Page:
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 Table of Contents  
EDITORIAL
Year : 2018  |  Volume : 2  |  Issue : 1  |  Page : 1-2

Prescribing errors and the need for prescription separation in Libya


Department of Anesthesia and Intensive Care, Faculty of Medical Technology, Tripoli University, Tripoli, Libya

Date of Web Publication27-Mar-2018

Correspondence Address:
Dr. Ahmed E Atia
Department of Anesthesia and Intensive Care, Faculty of Medical Technology, Tripoli University, Tripoli
Libya
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Source of Support: None, Conflict of Interest: None


DOI: 10.4103/LJMS.LJMS_48_17

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How to cite this article:
Atia AE. Prescribing errors and the need for prescription separation in Libya. Libyan J Med Sci 2018;2:1-2

How to cite this URL:
Atia AE. Prescribing errors and the need for prescription separation in Libya. Libyan J Med Sci [serial online] 2018 [cited 2018 Aug 15];2:1-2. Available from: http://www.ljmsonline.com/text.asp?2018/2/1/1/228681



The policy of prescription practice mandates the separation of pharmaceuticals prescribing by physicians and dispensing by pharmacists. In Libya, both dispensing and prescribing is practiced by community pharmacists (CPs) in private pharmacies. This practice is hypothesized to have caused prescription error of drugs and widespread use of antibiotics.[1] The separation of the prescription and dispensation of medicines had been long overdue, and concerns have risen with this issue, due to potential conflict of interest, as medicine prescription is a professional duty of GPs that shall not be shared with CPs. There is a call for the need of “prescription separation” for CPs so that they can focus on professional services and ensure rational use of medicines. The idea of prescription separation is not new and has been debated for many years with obvious refusal from several organizations, including the medical associations. Nowadays, more discussions on this matter and many debates still remain around reduced suitability and raised medication error and an inappropriate pharmacist practice.[2],[3]

Separation of dispensing and prescribing is beneficial in enhancing the quality of medical care by separating the mission of physicians and pharmacists based on their specialty in that doctors will issue prescriptions to patients and the pharmacists will then dispense the prescription accordingly. Nowadays, at private community pharmacies in Libya, no one checks for the safety and suitability of drug dispensing and any possibility for medication-related problems. The individual who dispenses medications in these pharmacies generally does not have sufficient knowledge on illness management and prescription practice and sometimes may not have any medical background or health-related certifications. This is of great concern as patient safety may be put at risk due to medication errors that could simply occur during pharmaceutical prescribing and dispensing. Most of these medication errors are possibly preventable and as consequence severe adverse events and even death are present.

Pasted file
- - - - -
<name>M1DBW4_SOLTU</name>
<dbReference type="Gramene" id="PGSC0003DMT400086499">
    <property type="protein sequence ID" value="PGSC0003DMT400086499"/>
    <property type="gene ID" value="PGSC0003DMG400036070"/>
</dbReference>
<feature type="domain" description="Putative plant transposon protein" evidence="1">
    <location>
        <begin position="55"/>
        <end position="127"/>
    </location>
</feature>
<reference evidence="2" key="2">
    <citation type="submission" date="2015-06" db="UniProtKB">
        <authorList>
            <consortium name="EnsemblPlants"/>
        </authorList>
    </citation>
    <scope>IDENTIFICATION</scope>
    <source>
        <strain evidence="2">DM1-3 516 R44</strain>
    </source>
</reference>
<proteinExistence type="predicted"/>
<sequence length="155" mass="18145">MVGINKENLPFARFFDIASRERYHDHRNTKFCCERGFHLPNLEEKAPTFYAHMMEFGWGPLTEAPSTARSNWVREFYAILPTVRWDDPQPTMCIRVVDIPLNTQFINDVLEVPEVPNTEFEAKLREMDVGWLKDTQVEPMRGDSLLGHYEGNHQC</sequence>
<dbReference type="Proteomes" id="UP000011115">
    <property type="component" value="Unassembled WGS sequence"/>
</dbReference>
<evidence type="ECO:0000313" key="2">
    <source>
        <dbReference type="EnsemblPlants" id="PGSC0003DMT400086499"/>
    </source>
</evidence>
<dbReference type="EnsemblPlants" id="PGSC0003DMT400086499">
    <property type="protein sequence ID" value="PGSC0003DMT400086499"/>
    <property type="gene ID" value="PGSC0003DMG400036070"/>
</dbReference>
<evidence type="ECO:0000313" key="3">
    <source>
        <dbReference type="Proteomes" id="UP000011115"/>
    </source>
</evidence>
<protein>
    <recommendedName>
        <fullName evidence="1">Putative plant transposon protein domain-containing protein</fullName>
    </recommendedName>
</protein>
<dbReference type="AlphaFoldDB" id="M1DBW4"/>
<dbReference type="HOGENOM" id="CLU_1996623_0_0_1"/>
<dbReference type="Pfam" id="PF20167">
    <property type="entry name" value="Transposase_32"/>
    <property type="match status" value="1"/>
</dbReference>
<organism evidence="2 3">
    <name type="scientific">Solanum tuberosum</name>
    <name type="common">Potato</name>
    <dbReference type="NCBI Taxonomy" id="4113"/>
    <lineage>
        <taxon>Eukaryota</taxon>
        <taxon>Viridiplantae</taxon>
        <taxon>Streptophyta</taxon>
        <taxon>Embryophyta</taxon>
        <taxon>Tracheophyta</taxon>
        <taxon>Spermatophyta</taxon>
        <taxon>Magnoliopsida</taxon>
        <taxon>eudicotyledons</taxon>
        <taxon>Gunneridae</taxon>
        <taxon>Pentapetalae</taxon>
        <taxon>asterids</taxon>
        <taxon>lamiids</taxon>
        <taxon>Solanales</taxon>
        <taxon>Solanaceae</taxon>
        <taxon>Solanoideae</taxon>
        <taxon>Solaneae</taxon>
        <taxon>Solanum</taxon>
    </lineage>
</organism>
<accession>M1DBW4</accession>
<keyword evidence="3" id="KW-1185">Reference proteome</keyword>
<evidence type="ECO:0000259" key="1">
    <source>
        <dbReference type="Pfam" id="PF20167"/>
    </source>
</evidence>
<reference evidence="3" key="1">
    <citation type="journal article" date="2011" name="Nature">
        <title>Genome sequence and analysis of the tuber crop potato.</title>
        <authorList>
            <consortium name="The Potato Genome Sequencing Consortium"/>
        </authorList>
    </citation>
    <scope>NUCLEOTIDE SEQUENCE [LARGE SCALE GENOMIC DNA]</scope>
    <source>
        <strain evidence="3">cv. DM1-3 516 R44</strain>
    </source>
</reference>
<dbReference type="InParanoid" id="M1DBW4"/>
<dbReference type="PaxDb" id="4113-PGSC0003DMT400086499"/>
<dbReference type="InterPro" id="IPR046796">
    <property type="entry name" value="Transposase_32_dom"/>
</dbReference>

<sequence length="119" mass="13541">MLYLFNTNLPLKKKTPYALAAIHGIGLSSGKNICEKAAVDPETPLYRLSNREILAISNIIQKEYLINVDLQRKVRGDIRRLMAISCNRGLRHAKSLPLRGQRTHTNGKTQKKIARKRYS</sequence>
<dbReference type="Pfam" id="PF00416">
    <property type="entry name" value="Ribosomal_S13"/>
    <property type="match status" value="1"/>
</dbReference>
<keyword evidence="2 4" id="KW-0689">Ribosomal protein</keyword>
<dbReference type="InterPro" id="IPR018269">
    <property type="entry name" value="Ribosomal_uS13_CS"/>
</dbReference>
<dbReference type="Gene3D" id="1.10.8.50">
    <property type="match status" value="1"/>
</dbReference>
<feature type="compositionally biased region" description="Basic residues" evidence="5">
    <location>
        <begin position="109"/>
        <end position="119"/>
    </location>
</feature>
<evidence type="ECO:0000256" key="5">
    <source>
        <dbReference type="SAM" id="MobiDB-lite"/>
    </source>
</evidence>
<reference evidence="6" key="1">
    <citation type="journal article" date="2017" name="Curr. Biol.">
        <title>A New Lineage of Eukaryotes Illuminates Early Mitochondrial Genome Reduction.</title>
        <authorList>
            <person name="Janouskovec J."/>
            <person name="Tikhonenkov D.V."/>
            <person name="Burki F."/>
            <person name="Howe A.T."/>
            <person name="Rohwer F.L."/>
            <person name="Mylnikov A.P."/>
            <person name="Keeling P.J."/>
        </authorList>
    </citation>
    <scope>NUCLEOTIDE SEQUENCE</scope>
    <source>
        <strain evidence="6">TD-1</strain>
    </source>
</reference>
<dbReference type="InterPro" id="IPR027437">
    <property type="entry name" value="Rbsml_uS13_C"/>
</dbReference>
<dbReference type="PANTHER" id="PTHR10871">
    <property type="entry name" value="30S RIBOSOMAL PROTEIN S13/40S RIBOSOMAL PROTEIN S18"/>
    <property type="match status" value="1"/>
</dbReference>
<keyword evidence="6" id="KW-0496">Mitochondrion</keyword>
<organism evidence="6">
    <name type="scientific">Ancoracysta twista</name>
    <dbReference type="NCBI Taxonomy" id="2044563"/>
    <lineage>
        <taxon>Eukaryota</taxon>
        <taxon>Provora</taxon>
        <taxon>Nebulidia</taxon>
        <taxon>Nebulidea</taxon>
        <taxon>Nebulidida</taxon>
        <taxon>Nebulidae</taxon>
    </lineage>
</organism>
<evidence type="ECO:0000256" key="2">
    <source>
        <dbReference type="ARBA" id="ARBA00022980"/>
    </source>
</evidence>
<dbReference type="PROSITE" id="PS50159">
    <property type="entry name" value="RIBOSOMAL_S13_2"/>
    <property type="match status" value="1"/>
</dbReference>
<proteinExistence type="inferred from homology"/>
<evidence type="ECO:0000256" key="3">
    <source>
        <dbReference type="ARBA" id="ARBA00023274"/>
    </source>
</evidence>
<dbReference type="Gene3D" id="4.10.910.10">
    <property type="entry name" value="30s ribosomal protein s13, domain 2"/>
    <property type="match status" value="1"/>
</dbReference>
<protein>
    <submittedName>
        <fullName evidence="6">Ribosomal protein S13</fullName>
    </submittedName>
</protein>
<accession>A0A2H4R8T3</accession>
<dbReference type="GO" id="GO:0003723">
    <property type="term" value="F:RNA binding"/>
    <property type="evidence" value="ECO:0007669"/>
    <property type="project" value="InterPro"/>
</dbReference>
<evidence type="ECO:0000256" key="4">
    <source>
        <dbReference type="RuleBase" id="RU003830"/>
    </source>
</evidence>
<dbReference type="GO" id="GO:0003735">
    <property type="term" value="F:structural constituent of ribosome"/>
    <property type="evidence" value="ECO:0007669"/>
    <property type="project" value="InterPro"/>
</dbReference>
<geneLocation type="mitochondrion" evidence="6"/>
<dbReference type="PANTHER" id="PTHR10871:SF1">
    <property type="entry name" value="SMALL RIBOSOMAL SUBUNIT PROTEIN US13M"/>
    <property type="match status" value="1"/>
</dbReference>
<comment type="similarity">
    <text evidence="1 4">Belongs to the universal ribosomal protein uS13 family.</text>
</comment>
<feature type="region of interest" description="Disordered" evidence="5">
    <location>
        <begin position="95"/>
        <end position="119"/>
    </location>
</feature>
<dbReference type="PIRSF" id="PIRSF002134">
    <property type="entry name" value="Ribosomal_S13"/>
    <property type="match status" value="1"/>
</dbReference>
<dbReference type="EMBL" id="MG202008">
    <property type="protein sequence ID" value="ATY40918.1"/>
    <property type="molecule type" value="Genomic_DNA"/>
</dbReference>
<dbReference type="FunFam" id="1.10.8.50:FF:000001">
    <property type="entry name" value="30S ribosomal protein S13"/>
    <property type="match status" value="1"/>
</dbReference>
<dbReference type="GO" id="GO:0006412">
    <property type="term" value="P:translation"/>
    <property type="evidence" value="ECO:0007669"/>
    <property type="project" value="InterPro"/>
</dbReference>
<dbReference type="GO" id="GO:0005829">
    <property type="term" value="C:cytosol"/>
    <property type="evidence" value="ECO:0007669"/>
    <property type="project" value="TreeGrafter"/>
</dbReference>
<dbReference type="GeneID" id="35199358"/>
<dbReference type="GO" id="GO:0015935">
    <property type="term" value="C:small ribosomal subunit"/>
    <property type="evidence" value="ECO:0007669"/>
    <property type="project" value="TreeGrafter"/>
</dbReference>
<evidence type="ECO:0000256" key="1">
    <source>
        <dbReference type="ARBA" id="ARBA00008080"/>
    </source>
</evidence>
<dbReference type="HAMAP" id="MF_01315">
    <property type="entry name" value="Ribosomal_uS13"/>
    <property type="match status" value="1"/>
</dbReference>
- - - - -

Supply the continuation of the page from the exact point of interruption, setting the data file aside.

There are controversies that patients may not want to first visit the general practitioner and they prefer to directly visit pharmacy to have their medications dispensed. However, this will not be a major concern if pharmacies are located in area nearby clinics and would be a slight barrier (if any) in return for patient safety. In addition, many questioner-based studies had reported the need to implement dispensing separation policy.[4] Alternative models to pharmacy services in rural areas and whether incorporating a pharmacist into prescription services in rural areas may be convenient options to consider in order to overcome difficulties with accessibility and suitability.